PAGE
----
I have a love-hate relationship with social media these days. One year I gave it up for Lent, and I should have just kept driving in that direction. It’s a time sink of the worst order — a veritable black hole. Not to mention how it saps energy! (And creativity…)
That’s the bad news.
The love part of the equation is keeping in touch w/ the lives of all my friends & family who are soooo far away. My sons — on on each coast. My DIL, with my east coast son. My grandson, with them half-way across the country. My BFF, on the other coast. A dear cousin who lives in Arizona, friends from my former job whom I never see anymore, since I don’t attend work conferences. Not to mention a sister in Texas (at least she comes up regularly!), HER bff (who has become a kind of sister), and more former students, beloved colleagues, et al.
There are also the dear friends I’ve made through FB: the aunt of a dear girlfriend. The friends of my sisters. Several folks I’ve never met who read this blog. Through FB & Twitter, I can pretend I’m visiting with them. I can see the new garden art one has put up, and even tune in to the music another just bought. I can catch a short clip of my grandson jumping down a fireman’s pole (!), as well as check in on the health of a girlfriend who’s ailing.
With Twitter, I can even find out what people I admire enormously (but will never be friends with) think about various things. I follow several writers, as well as other artists. It’s a great way to keep in touch with trending art. Or publications I like.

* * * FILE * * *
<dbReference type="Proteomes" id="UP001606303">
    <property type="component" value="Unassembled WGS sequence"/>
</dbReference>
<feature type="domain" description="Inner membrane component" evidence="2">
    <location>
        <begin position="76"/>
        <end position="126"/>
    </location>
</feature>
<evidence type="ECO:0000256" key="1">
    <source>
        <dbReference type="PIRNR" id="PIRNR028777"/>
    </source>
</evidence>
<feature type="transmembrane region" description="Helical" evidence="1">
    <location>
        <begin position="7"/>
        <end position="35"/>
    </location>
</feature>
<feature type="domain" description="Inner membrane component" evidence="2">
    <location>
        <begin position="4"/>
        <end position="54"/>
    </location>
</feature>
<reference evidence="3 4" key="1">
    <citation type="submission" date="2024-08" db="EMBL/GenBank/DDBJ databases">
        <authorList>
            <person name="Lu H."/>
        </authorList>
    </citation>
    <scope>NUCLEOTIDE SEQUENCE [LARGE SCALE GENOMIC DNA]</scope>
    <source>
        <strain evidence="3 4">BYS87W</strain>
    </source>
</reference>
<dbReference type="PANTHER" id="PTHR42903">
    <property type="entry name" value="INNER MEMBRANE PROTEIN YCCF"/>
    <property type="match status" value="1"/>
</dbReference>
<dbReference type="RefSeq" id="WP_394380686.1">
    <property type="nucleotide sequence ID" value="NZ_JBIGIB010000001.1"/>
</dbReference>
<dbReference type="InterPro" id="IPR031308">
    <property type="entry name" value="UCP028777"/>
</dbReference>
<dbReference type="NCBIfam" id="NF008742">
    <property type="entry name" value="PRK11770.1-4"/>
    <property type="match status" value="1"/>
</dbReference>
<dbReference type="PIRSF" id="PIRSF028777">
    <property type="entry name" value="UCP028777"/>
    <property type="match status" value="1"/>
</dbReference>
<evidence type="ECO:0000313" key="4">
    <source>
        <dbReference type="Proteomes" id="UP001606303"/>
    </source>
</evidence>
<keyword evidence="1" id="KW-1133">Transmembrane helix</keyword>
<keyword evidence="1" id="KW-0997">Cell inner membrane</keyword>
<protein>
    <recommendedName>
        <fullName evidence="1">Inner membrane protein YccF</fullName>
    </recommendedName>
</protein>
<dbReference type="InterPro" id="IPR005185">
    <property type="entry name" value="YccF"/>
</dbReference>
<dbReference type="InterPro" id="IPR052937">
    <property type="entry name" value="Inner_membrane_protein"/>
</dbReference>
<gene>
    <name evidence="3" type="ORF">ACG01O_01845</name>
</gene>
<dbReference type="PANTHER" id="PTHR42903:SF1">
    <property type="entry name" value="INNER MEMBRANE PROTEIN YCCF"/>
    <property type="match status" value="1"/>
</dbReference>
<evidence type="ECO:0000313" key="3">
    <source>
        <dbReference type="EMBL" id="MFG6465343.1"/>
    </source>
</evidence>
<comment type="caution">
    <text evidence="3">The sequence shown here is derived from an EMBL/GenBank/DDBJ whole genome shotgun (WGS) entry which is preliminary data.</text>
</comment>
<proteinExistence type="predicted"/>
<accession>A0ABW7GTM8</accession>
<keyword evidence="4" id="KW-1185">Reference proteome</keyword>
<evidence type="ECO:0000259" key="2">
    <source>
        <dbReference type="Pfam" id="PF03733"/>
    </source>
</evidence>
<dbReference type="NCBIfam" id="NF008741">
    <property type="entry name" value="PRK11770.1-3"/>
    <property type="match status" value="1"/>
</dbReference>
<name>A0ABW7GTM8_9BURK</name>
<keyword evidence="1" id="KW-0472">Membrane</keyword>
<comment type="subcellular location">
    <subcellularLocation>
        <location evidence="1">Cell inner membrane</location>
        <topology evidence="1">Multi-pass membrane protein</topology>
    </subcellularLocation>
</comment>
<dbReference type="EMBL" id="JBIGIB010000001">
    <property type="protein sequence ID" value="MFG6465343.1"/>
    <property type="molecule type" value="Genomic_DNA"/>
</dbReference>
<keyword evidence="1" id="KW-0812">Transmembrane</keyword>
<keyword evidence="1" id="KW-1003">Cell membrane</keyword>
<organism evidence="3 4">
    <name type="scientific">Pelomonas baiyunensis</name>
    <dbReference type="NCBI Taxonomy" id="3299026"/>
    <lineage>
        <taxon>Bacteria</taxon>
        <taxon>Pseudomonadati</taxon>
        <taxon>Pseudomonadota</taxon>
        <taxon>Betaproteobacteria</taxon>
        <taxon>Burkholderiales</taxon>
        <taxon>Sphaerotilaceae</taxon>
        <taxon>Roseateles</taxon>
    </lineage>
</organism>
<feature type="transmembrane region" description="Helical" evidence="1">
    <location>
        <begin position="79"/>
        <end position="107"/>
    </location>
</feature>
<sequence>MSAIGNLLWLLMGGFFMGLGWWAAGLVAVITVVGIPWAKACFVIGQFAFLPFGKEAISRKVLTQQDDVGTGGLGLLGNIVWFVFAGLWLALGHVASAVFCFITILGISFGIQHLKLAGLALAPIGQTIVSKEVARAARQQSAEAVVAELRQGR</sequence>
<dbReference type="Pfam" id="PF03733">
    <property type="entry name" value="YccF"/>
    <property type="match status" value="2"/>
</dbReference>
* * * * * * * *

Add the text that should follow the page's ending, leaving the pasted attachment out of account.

But lately? There have been even more downsides than usual to social media, particularly FB. Political campaigns, warring candidate groups, and general rudeness and downright hate have left me heartsore. Family who follow men with the worst of motives (as evinced from their own words), and a pervasive aura of hate that fills the political arena. Even the ‘good guys’ are being mean…There’s so very much hate. I end up sick at heart.
And then something happens. Like a dear friend asking if someone would like to visit with her; she needs to talk. And being able to message her immediately — the welcome distance of text vs the intimacy of a phone conversation. Without FB, I would never have realised she was hurting. I doubt she had the energy to email me.
So I’m torn. I wonder what you all — readers & friends — do when it all just gets too negative? I’m a firm believer in the voice of the universe: it will talk to you, if just pay attention. So, when a friend needs me, & it comes through on social media, I’m thinking I can’t do what I had intended, and just quit. Can I? There are people I love out there.